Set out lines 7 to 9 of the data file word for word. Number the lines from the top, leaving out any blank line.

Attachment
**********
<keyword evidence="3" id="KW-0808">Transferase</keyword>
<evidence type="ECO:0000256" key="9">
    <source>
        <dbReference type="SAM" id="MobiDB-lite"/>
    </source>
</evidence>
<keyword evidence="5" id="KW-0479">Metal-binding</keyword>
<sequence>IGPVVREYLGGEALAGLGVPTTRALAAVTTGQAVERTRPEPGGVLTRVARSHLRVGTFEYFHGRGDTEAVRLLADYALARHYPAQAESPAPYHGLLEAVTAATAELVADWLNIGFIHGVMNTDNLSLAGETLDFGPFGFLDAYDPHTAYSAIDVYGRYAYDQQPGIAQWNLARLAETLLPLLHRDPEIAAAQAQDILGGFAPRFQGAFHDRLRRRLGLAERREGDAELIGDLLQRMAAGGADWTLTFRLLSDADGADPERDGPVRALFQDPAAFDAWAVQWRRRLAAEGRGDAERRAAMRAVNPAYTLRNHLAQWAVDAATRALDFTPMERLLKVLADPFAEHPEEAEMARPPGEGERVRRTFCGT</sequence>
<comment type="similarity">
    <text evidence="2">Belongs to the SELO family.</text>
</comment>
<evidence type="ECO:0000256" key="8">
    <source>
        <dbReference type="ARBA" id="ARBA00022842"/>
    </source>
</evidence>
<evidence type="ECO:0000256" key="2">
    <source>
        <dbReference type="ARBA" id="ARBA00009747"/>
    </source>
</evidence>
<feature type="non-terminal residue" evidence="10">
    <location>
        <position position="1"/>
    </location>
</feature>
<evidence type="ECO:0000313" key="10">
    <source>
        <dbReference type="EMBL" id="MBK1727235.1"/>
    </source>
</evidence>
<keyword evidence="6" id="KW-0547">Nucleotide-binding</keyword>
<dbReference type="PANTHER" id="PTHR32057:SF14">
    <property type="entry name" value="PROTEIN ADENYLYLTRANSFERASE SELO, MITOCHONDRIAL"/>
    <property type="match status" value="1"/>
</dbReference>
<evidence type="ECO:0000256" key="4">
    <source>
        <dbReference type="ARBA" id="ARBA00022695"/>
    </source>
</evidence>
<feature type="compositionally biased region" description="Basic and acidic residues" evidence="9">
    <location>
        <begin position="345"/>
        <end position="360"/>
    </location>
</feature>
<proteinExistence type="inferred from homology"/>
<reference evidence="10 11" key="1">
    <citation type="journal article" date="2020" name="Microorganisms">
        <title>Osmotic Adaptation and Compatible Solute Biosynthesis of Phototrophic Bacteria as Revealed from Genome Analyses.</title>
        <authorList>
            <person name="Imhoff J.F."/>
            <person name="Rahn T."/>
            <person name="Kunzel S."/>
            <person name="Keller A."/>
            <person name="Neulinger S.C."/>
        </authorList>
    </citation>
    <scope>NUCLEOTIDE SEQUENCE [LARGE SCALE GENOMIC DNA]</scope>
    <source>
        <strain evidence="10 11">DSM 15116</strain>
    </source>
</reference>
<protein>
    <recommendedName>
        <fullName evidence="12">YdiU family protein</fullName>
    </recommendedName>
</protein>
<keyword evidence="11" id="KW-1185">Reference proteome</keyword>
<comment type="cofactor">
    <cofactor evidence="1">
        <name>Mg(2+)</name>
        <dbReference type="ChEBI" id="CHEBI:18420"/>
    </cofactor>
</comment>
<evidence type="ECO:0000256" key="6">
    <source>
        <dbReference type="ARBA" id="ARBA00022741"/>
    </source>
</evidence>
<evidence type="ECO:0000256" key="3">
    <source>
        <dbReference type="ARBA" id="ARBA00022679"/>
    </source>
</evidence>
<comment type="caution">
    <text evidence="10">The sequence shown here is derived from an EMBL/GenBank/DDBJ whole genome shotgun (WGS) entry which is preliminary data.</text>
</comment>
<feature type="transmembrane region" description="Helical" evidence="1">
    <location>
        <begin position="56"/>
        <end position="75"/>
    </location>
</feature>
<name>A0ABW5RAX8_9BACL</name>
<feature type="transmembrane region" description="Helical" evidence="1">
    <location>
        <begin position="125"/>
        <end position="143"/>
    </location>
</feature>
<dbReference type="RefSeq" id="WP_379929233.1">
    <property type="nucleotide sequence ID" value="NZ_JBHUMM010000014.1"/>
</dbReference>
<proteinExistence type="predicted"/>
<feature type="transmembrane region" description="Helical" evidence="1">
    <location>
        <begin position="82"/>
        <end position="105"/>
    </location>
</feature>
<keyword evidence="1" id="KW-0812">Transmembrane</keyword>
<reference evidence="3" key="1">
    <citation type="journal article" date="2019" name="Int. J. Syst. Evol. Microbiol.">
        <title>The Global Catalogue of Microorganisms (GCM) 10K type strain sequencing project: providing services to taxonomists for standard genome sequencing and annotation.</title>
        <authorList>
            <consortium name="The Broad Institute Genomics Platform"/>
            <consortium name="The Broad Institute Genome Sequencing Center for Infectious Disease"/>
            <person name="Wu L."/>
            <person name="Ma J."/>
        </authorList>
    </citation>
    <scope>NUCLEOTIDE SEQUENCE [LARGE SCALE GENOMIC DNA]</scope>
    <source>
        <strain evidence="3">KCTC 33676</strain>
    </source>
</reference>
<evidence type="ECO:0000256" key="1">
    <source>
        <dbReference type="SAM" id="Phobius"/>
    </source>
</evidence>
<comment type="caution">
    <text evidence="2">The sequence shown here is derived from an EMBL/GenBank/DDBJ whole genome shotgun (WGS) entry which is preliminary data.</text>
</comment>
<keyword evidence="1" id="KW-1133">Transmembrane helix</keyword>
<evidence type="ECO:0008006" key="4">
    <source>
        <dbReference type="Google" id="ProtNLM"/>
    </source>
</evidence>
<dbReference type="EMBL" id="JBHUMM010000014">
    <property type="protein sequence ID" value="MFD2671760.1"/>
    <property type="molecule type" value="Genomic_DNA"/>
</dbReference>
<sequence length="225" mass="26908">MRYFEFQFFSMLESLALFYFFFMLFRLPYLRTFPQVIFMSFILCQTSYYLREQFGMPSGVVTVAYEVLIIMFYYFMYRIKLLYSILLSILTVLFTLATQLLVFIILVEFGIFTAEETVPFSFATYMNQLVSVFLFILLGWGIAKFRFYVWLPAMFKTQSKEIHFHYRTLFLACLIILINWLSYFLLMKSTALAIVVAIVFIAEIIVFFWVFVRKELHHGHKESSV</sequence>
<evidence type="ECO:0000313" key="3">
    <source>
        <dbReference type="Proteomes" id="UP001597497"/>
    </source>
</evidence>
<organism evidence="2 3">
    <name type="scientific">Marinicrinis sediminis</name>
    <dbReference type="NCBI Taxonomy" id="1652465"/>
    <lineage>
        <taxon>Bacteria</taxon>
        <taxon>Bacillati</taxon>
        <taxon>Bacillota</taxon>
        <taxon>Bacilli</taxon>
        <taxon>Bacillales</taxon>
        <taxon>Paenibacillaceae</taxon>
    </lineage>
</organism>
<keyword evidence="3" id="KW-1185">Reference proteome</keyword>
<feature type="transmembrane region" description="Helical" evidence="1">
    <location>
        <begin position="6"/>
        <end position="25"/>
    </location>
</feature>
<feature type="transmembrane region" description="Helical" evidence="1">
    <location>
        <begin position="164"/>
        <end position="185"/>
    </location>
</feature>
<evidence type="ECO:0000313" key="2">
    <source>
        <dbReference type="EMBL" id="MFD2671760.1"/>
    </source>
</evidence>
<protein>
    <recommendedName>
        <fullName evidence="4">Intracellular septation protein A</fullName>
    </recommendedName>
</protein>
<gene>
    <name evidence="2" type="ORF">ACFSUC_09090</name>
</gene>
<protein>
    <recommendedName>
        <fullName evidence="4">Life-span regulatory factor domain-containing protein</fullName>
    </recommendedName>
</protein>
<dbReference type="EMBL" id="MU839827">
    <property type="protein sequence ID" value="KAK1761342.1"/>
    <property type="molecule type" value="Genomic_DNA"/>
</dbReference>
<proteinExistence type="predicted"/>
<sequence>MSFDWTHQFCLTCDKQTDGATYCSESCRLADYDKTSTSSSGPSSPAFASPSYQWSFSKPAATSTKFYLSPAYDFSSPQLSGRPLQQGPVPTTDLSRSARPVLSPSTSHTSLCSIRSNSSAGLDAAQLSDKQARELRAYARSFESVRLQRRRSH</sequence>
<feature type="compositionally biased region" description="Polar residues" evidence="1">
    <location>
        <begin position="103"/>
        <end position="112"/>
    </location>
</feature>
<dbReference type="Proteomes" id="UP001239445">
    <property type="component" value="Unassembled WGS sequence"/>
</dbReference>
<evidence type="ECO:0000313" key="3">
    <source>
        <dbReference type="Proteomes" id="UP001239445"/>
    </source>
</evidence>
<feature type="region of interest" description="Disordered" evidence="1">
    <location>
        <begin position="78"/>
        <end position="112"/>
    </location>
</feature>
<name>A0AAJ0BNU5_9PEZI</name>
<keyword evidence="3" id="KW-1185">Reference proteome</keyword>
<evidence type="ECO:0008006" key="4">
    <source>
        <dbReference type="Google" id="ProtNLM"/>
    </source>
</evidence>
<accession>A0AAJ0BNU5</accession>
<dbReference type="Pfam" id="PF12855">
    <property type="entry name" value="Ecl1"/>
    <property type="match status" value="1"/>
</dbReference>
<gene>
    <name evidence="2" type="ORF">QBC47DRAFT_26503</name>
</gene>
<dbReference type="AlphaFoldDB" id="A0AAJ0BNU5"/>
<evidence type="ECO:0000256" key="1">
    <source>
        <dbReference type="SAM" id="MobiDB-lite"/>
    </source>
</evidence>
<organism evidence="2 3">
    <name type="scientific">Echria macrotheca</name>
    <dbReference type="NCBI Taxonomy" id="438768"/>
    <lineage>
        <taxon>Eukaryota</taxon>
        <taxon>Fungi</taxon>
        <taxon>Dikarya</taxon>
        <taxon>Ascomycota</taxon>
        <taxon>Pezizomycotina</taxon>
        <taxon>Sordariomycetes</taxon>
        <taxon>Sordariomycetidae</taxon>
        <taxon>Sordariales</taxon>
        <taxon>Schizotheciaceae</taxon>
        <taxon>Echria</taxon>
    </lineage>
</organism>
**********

<keyword evidence="5" id="KW-0479">Metal-binding</keyword>
<sequence>IGPVVREYLGGEALAGLGVPTTRALAAVTTGQAVERTRPEPGGVLTRVARSHLRVGTFEYFHGRGDTEAVRLLADYALARHYPAQAESPAPYHGLLEAVTAATAELVADWLNIGFIHGVMNTDNLSLAGETLDFGPFGFLDAYDPHTAYSAIDVYGRYAYDQQPGIAQWNLARLAETLLPLLHRDPEIAAAQAQDILGGFAPRFQGAFHDRLRRRLGLAERREGDAELIGDLLQRMAAGGADWTLTFRLLSDADGADPERDGPVRALFQDPAAFDAWAVQWRRRLAAEGRGDAERRAAMRAVNPAYTLRNHLAQWAVDAATRALDFTPMERLLKVLADPFAEHPEEAEMARPPGEGERVRRTFCGT</sequence>
<comment type="similarity">